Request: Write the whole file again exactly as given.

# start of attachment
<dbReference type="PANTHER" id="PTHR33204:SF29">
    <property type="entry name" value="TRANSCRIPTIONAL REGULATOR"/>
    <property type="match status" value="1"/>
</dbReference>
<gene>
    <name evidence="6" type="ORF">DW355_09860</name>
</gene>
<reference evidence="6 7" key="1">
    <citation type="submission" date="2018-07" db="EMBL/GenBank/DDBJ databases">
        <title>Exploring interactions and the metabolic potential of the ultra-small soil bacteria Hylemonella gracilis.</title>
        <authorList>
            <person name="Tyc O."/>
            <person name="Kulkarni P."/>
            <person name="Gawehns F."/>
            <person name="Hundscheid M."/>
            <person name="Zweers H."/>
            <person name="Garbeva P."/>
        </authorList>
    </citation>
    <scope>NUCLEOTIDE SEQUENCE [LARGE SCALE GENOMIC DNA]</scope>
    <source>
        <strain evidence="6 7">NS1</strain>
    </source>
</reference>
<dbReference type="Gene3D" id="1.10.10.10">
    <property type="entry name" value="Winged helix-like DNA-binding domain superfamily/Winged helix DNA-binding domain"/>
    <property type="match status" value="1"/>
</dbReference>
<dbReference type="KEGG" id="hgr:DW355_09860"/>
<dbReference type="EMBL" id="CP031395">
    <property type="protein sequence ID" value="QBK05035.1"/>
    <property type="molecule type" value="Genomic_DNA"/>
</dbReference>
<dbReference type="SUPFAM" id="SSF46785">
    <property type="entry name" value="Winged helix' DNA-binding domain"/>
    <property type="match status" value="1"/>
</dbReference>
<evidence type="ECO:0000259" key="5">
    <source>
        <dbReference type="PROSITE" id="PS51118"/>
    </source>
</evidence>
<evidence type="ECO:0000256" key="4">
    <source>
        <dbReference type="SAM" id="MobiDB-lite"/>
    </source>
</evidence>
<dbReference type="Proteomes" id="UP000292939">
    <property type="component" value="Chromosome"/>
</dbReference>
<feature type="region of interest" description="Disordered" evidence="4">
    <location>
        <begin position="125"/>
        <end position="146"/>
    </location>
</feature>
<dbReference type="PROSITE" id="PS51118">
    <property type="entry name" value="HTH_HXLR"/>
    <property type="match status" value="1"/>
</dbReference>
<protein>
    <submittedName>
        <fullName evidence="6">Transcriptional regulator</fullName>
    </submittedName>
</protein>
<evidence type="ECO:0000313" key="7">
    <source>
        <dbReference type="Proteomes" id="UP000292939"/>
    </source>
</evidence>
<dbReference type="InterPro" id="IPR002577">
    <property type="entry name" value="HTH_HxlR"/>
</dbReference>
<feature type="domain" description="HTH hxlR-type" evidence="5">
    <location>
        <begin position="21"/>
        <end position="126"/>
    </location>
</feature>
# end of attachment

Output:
<dbReference type="PANTHER" id="PTHR33204:SF29">
    <property type="entry name" value="TRANSCRIPTIONAL REGULATOR"/>
    <property type="match status" value="1"/>
</dbReference>
<gene>
    <name evidence="6" type="ORF">DW355_09860</name>
</gene>
<reference evidence="6 7" key="1">
    <citation type="submission" date="2018-07" db="EMBL/GenBank/DDBJ databases">
        <title>Exploring interactions and the metabolic potential of the ultra-small soil bacteria Hylemonella gracilis.</title>
        <authorList>
            <person name="Tyc O."/>
            <person name="Kulkarni P."/>
            <person name="Gawehns F."/>
            <person name="Hundscheid M."/>
            <person name="Zweers H."/>
            <person name="Garbeva P."/>
        </authorList>
    </citation>
    <scope>NUCLEOTIDE SEQUENCE [LARGE SCALE GENOMIC DNA]</scope>
    <source>
        <strain evidence="6 7">NS1</strain>
    </source>
</reference>
<dbReference type="Gene3D" id="1.10.10.10">
    <property type="entry name" value="Winged helix-like DNA-binding domain superfamily/Winged helix DNA-binding domain"/>
    <property type="match status" value="1"/>
</dbReference>
<dbReference type="KEGG" id="hgr:DW355_09860"/>
<dbReference type="EMBL" id="CP031395">
    <property type="protein sequence ID" value="QBK05035.1"/>
    <property type="molecule type" value="Genomic_DNA"/>
</dbReference>
<dbReference type="SUPFAM" id="SSF46785">
    <property type="entry name" value="Winged helix' DNA-binding domain"/>
    <property type="match status" value="1"/>
</dbReference>
<evidence type="ECO:0000259" key="5">
    <source>
        <dbReference type="PROSITE" id="PS51118"/>
    </source>
</evidence>
<evidence type="ECO:0000256" key="4">
    <source>
        <dbReference type="SAM" id="MobiDB-lite"/>
    </source>
</evidence>
<dbReference type="Proteomes" id="UP000292939">
    <property type="component" value="Chromosome"/>
</dbReference>
<feature type="region of interest" description="Disordered" evidence="4">
    <location>
        <begin position="125"/>
        <end position="146"/>
    </location>
</feature>
<dbReference type="PROSITE" id="PS51118">
    <property type="entry name" value="HTH_HXLR"/>
    <property type="match status" value="1"/>
</dbReference>
<protein>
    <submittedName>
        <fullName evidence="6">Transcriptional regulator</fullName>
    </submittedName>
</protein>
<evidence type="ECO:0000313" key="7">
    <source>
        <dbReference type="Proteomes" id="UP000292939"/>
    </source>
</evidence>
<dbReference type="InterPro" id="IPR002577">
    <property type="entry name" value="HTH_HxlR"/>
</dbReference>
<feature type="domain" description="HTH hxlR-type" evidence="5">
    <location>
        <begin position="21"/>
        <end position="126"/>
    </location>
</feature>